Wednesday, August 31, 2011
I once complimented a composer on his guitar playing, and he said that he was afraid it wouldn't sound so good if it weren't for the plug-ins he was using.
I told him that it didn't matter if he used a monkey and a whisk - it was only the end result that mattered. (Of course, thinking about it now, that conjures up quite an image.)
This brings up the discussion of two schools of thought when approaching music production: Purists vs. Perfectionists. The purist approach is more one of the documentarian. Their goal is to capture the reality of a performance. They tend not to use a lot of gadgets and tricks to make things sound hyper-real, but rather are interested in the reality and honesty of a performance and recording.
The Perfectionist, however, is interested in making things hyper-real: a level of perfection not found in nature that can only be achieved through massive amounts of technology.
These two schools of thought have no common ground and each tends to think the other is in error in their approach. But both positions do have their place in the world of music. Not every performance (or genre) benefits from one approach or the other. It would seem the genre and purpose for which the track is created must be taken into account as well.
While I do tend to lean toward the Perfectionist camp, I’ve used both approaches, and you’ll see plenty of representation of both camps in the Omnimusic libraries. Ultimately, we do what we need to do to serve our clients’ needs.
But boy, that monkey sure can play the whisk...
Tuesday, August 23, 2011
The five-second rule applies equally well to both food and music - that is, not at all. Germs and copyright infringement are transferred in exactly the same amount of time: instantly. That's right: contrary to popular belief, there is no safe amount of time to leave your food on the floor and no amount of music that's legal to use without permission.
There, we've busted two myths with one metaphoric stone.
(For more copyright info, check out our “Copyright Q&A” at http://www.omnimusic.com/copyrightqa/
Tuesday, August 16, 2011
While we’re on the topic of making things better:
My wife is a print editor and I am a music producer. I have discovered that these are basically the same thing, only in different media. I have also discovered that both are fairly annoying but necessary roles.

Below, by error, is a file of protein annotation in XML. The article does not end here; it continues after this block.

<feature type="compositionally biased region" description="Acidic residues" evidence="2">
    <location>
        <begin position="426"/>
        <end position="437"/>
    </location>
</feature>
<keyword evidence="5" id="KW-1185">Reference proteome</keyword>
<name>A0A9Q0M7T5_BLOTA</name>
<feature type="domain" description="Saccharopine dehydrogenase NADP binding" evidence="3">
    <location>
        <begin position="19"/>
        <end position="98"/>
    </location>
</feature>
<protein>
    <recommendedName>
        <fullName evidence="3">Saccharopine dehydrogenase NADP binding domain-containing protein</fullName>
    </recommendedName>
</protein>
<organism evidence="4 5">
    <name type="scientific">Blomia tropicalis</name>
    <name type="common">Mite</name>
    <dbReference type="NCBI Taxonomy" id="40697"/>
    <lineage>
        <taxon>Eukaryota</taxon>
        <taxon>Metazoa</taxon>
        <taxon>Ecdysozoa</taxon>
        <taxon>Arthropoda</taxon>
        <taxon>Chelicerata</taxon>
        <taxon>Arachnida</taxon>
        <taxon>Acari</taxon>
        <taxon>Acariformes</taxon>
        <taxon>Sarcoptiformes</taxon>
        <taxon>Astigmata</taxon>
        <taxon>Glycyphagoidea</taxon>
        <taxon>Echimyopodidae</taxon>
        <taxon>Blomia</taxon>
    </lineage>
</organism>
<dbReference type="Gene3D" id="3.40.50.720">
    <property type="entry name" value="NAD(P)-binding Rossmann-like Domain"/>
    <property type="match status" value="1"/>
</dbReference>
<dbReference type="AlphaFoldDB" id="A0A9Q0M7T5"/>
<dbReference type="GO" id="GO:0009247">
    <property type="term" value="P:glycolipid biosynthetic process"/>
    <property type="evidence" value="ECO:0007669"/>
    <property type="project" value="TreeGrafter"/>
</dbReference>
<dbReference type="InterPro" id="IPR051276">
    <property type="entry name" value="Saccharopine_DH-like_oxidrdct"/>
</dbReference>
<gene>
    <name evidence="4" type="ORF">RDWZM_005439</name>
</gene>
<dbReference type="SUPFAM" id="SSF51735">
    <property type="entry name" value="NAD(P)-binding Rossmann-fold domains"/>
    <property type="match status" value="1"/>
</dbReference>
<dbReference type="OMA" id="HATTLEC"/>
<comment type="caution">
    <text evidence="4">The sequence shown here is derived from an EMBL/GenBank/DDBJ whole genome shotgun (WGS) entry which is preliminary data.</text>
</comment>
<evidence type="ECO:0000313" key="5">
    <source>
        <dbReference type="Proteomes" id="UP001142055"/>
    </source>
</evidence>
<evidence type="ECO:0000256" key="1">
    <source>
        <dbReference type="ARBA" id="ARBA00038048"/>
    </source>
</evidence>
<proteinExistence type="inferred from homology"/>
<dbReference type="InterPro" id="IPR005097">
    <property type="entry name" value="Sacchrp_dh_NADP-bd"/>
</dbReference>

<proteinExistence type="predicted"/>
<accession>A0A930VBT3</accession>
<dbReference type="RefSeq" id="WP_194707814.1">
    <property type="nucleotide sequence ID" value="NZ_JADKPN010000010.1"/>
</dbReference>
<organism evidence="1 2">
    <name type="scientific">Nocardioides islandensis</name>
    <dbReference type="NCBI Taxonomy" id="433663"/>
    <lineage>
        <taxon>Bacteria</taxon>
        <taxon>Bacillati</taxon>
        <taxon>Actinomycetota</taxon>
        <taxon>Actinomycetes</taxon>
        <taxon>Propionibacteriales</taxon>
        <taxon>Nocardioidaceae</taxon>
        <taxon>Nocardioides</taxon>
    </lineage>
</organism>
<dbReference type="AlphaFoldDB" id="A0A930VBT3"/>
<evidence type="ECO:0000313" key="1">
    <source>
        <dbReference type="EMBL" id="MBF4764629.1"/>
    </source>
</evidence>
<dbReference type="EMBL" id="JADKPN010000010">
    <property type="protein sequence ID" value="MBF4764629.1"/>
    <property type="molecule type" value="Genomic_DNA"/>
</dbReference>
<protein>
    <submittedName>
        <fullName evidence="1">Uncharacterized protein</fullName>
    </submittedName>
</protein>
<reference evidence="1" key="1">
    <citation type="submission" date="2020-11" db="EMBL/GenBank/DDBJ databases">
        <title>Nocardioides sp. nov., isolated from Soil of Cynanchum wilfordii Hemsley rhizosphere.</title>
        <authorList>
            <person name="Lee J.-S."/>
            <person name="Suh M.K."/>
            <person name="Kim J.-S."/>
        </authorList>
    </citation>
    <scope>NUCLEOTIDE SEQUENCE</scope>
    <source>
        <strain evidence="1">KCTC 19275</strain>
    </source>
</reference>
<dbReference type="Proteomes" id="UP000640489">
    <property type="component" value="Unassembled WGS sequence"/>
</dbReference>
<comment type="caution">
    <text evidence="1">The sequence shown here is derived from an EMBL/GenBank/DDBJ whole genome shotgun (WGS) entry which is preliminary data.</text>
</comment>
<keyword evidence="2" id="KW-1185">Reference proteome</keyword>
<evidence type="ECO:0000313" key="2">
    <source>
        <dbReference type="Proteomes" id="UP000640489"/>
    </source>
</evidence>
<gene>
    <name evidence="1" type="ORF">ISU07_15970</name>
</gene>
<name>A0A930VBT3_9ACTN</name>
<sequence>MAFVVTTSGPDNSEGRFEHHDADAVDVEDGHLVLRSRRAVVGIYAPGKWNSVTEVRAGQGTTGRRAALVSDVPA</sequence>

Every time I write something (in words, not music,) she’s got her $.02 about how to make it better. It doesn’t matter that she’s always right. It’s still annoying. (Maybe that’s WHY it’s annoying.)
I would imagine our composers feel the same way about the $.02 we’re constantly sticking in about how to make the track better for our clients. Hopefully, they understand that we’re less interested in the esoteric artistic “greatness” of a work, and more interested in how it serves our clients’ needs.
Sure, we love great art as much as anyone, but we can never lose sight of whom and what it is we are creating for. Some composers understand this; others decidedly do not. The ones that DO understand this write for Omnimusic.
When we make changes to the music, hopefully we’re always right. Either way, I’ll bet we’re annoying.
Thursday, August 11, 2011
I mentioned in an earlier post that the Broadway Cast album mix was a whole other story. It's the story of people who can't make a distinction between "better" and just “different." You know who they are - I'm sure you've dealt with them at some point. Well, we had three of them on this project, and each had their own perspective on how things should be done. I'm sure now you understand why this project was interminable.
“Better” vs. “different” is a murky gray swamp of an area, and one producers swim in every day. Making a change that makes the track better is one thing, but at some point, you're making minute changes that no one but you could ever notice, and you're not making it better - you're just making it different. To some, making the distinction is a bit like understanding the difference in quantum spins, but in a creative project it's an important distinction that can mean the difference between greatness and insanity.
Friday, August 5, 2011
The fact that water and hard drives don't mix should be self-evident to anyone who's ever used electricity, but I once witnessed first hand the outcome of such an ill-advised marriage.
We were six weeks into a Broadway cast album mix (no, it shouldn't have taken that long, but that's a whole other story.) We were a few days from finishing (in theory) when a clogged storm drain flooded the studio with six inches of water. Of course, the computer containing all of the automation from the mixes was on the ground, and was now doing its best impression of Jacques Cousteau.
With horrifying visions of having to repeat the previous six weeks (to which prolonged dental surgery would have been preferable) we sent the hard drive off to be dissected in a clean room in a mysterious black ops facility somewhere in California. Funny how in certain situations money becomes no object.
In any case, it all turned out fine in the end. The microchip magicians burned some incense, waved their wands, recovered all of our data, and we finished the gig. I guess the moral of the story is "Don't place computer equipment on the floor of flood-prone areas unless you have nothing to lose or money to burn." (Or some kind of sick need to repeat your work.)
Words to the wise.